These are basic definitions that are central to the discussion, argument, planning, and organization of climate change. Here is, once again, the link to the IPCC glossary which has more complete definitions and nuances on terms. Also here is a powerpoint presentation that I have put together on mitigation and adaptation. It might not be the most exciting, but it is, perhaps, useful.


IPCC Glossary

Powerpoint (PPT) Mitigation and Adaptation

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106. moonlightcowboy
5:26 AM GMT on December 01, 2007


Solar Flares

Coronal Mass Ejection

CMEs typically reach Earth one to five days after the eruption from the Sun. During their propagation, CMEs interact with the solar wind and the Interplanetary Magnetic Field (IMF). As a consequence, slow CMEs are accelerated towards the speed of the solar wind and fast CMEs are decelerated towards the speed of the solar wind. Fast CMEs (faster than about 500 km -1) eventually drive a shock. This happens when the speed of the CME in the frame moving with the solar wind is faster than the local fast magnetosonic speed. Such shocks have been observed directly by coronagraphs [3] in the corona and are related to type II radio bursts. They are thought to form sometimes as low as 2 Rs (solar radii). They are also closely linked with the acceleration of Solar Energetic Particles.

........-- doesn't it look painfully obvious what is causing the globe to warm?
Member Since: July 9, 2006 Posts: 184 Comments: 29617
104. desertdisaster
7:17 PM GMT on November 30, 2007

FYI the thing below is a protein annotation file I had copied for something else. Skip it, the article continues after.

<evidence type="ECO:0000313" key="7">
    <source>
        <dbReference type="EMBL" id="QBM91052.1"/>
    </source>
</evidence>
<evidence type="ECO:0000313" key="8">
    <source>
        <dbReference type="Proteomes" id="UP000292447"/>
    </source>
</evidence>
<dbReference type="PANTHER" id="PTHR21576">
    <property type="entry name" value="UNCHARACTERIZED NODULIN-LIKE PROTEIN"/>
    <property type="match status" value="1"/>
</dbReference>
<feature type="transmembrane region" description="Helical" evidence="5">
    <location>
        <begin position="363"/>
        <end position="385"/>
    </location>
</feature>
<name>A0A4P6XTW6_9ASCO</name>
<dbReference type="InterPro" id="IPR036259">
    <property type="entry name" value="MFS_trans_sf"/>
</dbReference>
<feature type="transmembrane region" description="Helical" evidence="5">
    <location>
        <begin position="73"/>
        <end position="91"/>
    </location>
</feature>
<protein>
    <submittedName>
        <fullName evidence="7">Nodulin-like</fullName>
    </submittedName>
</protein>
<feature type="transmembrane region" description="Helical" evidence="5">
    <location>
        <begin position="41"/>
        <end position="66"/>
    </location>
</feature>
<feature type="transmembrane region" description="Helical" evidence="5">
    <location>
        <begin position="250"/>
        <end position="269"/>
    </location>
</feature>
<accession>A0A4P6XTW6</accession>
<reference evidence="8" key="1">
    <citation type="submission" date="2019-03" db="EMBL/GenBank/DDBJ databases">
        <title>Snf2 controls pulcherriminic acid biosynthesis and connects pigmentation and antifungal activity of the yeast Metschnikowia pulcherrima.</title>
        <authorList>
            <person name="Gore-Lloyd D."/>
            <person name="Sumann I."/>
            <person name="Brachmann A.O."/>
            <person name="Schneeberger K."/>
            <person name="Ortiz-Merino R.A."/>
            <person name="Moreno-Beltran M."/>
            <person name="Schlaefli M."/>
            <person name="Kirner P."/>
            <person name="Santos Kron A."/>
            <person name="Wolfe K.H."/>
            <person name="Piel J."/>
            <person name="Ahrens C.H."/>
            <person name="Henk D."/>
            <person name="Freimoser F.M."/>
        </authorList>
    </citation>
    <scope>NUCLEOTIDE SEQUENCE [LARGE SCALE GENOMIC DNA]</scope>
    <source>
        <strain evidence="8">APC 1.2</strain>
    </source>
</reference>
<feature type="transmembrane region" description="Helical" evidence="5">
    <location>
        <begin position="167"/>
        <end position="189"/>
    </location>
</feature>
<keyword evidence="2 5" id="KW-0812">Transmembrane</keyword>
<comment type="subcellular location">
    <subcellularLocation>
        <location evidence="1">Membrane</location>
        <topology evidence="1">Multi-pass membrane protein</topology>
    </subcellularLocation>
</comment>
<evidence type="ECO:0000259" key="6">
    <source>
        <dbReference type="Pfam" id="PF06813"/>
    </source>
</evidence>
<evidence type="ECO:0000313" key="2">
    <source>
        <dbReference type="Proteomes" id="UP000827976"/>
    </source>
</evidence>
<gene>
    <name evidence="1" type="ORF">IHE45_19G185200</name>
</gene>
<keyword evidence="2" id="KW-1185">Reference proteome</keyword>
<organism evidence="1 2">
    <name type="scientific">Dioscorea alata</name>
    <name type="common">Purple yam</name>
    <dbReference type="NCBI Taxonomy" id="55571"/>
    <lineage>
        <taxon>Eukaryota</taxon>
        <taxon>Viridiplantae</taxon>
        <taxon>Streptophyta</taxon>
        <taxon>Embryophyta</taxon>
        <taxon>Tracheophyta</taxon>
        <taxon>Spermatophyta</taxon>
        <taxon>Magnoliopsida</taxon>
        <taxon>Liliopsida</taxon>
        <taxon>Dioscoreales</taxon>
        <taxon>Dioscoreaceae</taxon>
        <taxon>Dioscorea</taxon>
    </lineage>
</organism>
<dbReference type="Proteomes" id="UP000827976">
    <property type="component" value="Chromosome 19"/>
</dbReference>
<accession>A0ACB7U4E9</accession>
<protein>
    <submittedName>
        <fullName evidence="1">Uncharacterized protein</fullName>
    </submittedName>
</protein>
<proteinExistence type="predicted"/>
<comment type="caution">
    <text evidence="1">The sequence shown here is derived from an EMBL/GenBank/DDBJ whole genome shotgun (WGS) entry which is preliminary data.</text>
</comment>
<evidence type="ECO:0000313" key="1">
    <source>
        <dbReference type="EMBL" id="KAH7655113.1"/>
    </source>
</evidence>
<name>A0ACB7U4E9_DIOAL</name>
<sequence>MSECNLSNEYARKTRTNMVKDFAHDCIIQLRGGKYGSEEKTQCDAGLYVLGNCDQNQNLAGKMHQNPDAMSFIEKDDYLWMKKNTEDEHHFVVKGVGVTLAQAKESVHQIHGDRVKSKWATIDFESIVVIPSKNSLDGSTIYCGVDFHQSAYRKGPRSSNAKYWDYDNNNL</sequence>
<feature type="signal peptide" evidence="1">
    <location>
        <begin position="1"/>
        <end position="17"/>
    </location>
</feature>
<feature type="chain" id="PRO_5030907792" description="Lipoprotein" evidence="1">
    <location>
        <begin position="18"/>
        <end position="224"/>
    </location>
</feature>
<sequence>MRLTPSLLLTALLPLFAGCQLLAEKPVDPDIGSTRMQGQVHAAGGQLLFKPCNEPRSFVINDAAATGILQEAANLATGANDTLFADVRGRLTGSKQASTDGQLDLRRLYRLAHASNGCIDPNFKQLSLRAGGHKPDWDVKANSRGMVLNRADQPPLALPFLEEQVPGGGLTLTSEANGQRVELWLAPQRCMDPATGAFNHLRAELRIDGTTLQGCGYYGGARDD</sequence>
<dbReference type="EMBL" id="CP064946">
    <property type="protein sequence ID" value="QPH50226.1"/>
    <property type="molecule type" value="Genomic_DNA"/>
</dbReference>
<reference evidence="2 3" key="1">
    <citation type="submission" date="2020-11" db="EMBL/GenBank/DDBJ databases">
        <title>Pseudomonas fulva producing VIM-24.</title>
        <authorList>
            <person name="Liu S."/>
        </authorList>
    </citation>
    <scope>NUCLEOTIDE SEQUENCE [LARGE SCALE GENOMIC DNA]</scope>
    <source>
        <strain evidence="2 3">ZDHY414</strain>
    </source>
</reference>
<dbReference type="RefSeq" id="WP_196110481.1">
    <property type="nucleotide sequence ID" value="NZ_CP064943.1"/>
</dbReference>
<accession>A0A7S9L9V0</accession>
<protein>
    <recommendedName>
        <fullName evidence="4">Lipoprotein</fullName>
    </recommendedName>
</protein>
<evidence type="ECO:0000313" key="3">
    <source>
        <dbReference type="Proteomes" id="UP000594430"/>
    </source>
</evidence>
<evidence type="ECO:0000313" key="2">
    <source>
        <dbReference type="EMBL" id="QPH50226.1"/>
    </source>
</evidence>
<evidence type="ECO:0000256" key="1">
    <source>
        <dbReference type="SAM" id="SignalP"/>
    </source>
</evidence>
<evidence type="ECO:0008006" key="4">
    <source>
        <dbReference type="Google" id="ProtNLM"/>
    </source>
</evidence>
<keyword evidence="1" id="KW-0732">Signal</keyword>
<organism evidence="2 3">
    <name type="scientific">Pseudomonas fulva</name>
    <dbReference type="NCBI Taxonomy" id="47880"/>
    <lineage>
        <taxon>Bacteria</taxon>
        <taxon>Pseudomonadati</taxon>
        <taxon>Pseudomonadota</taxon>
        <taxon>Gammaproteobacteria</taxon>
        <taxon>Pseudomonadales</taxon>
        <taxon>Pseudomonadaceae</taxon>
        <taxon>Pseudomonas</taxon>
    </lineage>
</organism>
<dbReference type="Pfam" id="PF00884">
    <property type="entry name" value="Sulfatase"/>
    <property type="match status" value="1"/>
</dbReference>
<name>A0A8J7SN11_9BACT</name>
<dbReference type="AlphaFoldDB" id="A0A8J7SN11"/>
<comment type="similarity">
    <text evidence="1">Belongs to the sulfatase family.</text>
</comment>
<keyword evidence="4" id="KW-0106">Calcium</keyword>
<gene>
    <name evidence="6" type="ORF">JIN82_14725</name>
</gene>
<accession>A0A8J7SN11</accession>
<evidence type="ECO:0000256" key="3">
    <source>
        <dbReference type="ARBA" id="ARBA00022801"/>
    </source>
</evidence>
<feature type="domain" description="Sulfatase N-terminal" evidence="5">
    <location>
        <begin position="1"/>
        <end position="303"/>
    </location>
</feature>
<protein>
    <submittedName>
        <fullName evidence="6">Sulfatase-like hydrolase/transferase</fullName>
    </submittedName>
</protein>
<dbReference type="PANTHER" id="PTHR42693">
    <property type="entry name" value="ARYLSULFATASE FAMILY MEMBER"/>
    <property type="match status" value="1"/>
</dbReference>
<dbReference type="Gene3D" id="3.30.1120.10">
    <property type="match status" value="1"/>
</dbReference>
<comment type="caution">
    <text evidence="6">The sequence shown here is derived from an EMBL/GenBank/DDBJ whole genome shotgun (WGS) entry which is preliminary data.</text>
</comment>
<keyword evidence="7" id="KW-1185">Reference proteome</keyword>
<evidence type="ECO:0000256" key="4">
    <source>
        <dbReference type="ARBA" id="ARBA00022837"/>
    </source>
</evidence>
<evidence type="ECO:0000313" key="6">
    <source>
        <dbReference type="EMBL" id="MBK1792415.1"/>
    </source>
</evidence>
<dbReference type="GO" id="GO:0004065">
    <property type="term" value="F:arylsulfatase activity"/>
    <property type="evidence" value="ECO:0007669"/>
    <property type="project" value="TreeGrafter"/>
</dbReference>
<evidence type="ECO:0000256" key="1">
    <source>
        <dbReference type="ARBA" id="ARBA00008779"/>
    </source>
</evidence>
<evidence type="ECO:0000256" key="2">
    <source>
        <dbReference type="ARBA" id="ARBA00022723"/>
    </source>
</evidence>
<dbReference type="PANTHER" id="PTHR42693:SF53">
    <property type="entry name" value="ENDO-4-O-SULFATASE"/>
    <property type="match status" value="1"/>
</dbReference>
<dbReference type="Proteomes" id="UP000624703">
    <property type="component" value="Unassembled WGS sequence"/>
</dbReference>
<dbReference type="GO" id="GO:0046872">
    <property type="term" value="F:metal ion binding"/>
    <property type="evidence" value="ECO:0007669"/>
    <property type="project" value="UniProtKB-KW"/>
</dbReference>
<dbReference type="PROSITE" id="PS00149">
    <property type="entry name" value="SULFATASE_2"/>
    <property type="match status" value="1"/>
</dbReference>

Don’t laugh too loud vortfix, it might happen…

In early September in 1859, telegraph wires suddenly shorted out in the United States and Europe, igniting widespread fires. Colorful aurora, normally visible only in polar regions, were seen as far south as Rome and Hawaii.

The event 144 years ago was three times more powerful than the strongest space storm in modern memory, one that cut power to an entire Canadian province in 1989. A new account of the 1859 event, from research led by Bruce Tsurutani of NASA's Jet Propulsion Laboratory, details the most powerful onslaught of solar energy in recorded history

If it happens anytime soon, we won't know exactly what to expect until it's over, and by then some modern communication systems could be like beachfront houses after a hurricane.
102. desertdisaster
4:41 PM GMT on November 30, 2007
Moonlight, take it like something positive... You get to learn a bunch of things for free.
101. desertdisaster
4:14 PM GMT on November 30, 2007
I hope all this is pure speculation, Sullivan, because if something like that happens during a magnetic pole reversal, we are cooked. What makes you believe that it could happen?